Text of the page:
A newastronaut crew and the first Brazilian to leave the planet are aboard theInternational Space Station (ISS) after a two-day trek inside a Russianspacecraft.
Brazilianastronaut MarcosPontes and the 13thcrew to the ISS were greeted with smiles and handshakes by Expedition12 commander Bill McArthur and flight engineer Valery Tokarev, who are wrappingup a six-month stay aboard the orbital laboratory.
"It certainly is atreat to see these guys up here with us," McArthur said of the visitors in a post-docking video message.
The Soyuz TMA-8 spacecraftcarrying Pontes, Expedition 13 commander Pavel Vinogradov and flight engineerJeffrey Williams docked at the ISS late Friday at 11:19 p.m. EST (0419 April 1GMT) following a March29 EST launch from Baikonur Cosmodrome in Central Asia's Kazakhstan.
"This is the final stop onour train," Vinogradov said after the docking.
The threeastronauts entered the ISS at about 12:59 a.m. EST (0559 GMT) from their perchat the Earth-facing port along the station's Zarya control module. Vinogradovand Williams will relieve the Expedition 12 crew and begin their own six-monthmission.
Pontes, whomade history this week as the first Brazilian to fly in space, waved his nation'sflag inside the ISS while speaking with space agency officials on Earth.
"I'm happy to behere," Pontes said just after entering the ISS. "And I've got theflag too!"
Pontes willspend eight days aboard the ISS conducting experiments before returning homewith the Expedition 12 crew on April 8. His Centennial Mission celebrates the100-year anniversary of Brazil's first heavier-than-air flight by aviatorAlberto Santo-Dumont, he said.
"OneBrazilian cosmonaut means that a small part of each Brazilian is now inspace," a Brazilian Space Agency official said during a post-docking pressconference.
Pontes joined NASA as an internationalastronaut in 1998 hoping for a shuttle flight to conduct experiments for hiscountry. NASA's 2003 Columbiashuttle accident, and subsequent delays, prompted Brazil's space agency to purchasea Soyuz seat from Russia's Federal Space Agency.
NASA also purchased a seataboard the Soyuz TMA-8 flight to the ISS. Under an agreement with the FederalSpace Agency, NASA is paying about $43.8 million for Williams' flight to theISS and McArthur's return to Earth.
Shuttlevisits, construction and more
Vinogradovand Williams have a busy stint scheduled for their ISS mission.
Theastronauts are prepared to host two space shuttles missions - one in July andanother in August - that could not only return the ISS to its nominalthree-person crew, but also resume construction after more than three years ofdelay.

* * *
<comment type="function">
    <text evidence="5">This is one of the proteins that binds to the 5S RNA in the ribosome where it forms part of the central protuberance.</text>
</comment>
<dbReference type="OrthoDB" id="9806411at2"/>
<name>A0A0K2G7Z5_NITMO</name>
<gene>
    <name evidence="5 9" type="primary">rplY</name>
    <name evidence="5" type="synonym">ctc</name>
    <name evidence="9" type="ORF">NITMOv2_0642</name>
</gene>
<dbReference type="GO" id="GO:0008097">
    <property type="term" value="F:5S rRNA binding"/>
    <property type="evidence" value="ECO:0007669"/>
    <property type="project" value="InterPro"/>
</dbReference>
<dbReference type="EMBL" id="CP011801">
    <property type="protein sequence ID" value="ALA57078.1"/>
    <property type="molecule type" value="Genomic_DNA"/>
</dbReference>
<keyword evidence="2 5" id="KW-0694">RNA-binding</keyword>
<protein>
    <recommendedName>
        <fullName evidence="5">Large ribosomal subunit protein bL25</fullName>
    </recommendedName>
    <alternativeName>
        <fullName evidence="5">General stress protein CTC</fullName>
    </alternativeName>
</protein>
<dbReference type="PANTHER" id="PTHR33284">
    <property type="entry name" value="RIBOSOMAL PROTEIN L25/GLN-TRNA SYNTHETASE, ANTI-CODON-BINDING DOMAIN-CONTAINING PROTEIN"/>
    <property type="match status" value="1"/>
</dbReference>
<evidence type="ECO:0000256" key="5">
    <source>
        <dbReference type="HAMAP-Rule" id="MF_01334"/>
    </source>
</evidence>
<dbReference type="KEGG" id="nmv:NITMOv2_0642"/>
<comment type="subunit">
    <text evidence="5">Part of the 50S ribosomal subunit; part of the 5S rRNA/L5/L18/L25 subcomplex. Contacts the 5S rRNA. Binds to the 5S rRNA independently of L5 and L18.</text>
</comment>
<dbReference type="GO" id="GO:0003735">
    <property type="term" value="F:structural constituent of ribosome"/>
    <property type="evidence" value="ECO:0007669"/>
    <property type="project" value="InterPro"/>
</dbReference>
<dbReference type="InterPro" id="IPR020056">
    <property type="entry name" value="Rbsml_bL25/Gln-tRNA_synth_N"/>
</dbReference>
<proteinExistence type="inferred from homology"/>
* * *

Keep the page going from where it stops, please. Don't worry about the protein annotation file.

NASA'ssecond return to flight mission, STS-121 aboard Discovery, is slated to arriveat the space station in July with ThomasReiter, a European Space Agency astronaut who will join the Expedition 13crew.
"After morethan three years of flying two-person crews, we will maybe return the stationto its full capacity," Williams said before his flight.
Spacestation crews have been limited to twoastronauts since the Columbia accident.
TheExpedition 13 crew also has two spacewalks on their docket before NASA'sSTS-115 shuttle flight is expected to deliver a new set of solar arrays to theoutpost in late August.
All fiveastronauts aboard the ISS went straight to work after a brief, but traditional,welcoming ceremony.
The jointExpedition 12-Expedition 13 crew began buttoning down the Soyuz TMA-8spacecraft as Pontes prepared to begin a series of science experiments in the U.S. and Russian segments of the station. Their day won't end until about mid-day Saturday.
On Monday,Williams and McArthur are expected to camp out in the space station'sU.S.-built Quest airlock, where spacewalk managers hope to test an alternativeway to prepare astronauts for spacewalks in NASA spacesuits - which operate ata lower pressure than the ISS cabin.
But thethought of that hard work did not dampen Vinogradov's spirits as he and hisSoyuz crewmates neared the ISS.
"It'sa big station, beautiful," Vinogradov said as the Soyuz approached thespace station. "It's kind of dark but it's beautiful.
- Brazil's First Astronaut, Expedition 13 Crew to Dock at ISS
- Brazil's First Astronaut, Fresh ISS Crew Reach Orbit
- Complete Coverage: ISS Expedition 12
- Complete Coverage: ISS Expedition 13
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Tariq is the Editor-in-Chief of Space.com and joined the team in 2001, first as an intern and staff writer, and later as an editor. He covers human spaceflight, exploration and space science, as well as skywatching and entertainment. He became Space.com's Managing Editor in 2009 and Editor-in-Chief in 2019. Before joining Space.com, Tariq was a staff reporter for The Los Angeles Times covering education and city beats in La Habra, Fullerton and Huntington Beach. In October 2022, Tariq received the Harry Kolcum Award for excellence in space reporting from the National Space Club Florida Committee. He is also an Eagle Scout (yes, he has the Space Exploration merit badge) and went to Space Camp four times as a kid and a fifth time as an adult. He has journalism degrees from the University of Southern California and New York University. You can find Tariq at Space.com and as the co-host to the This Week In Space podcast with space historian Rod Pyle on the TWiT network. To see his latest project, you can follow Tariq on Twitter @tariqjmalik.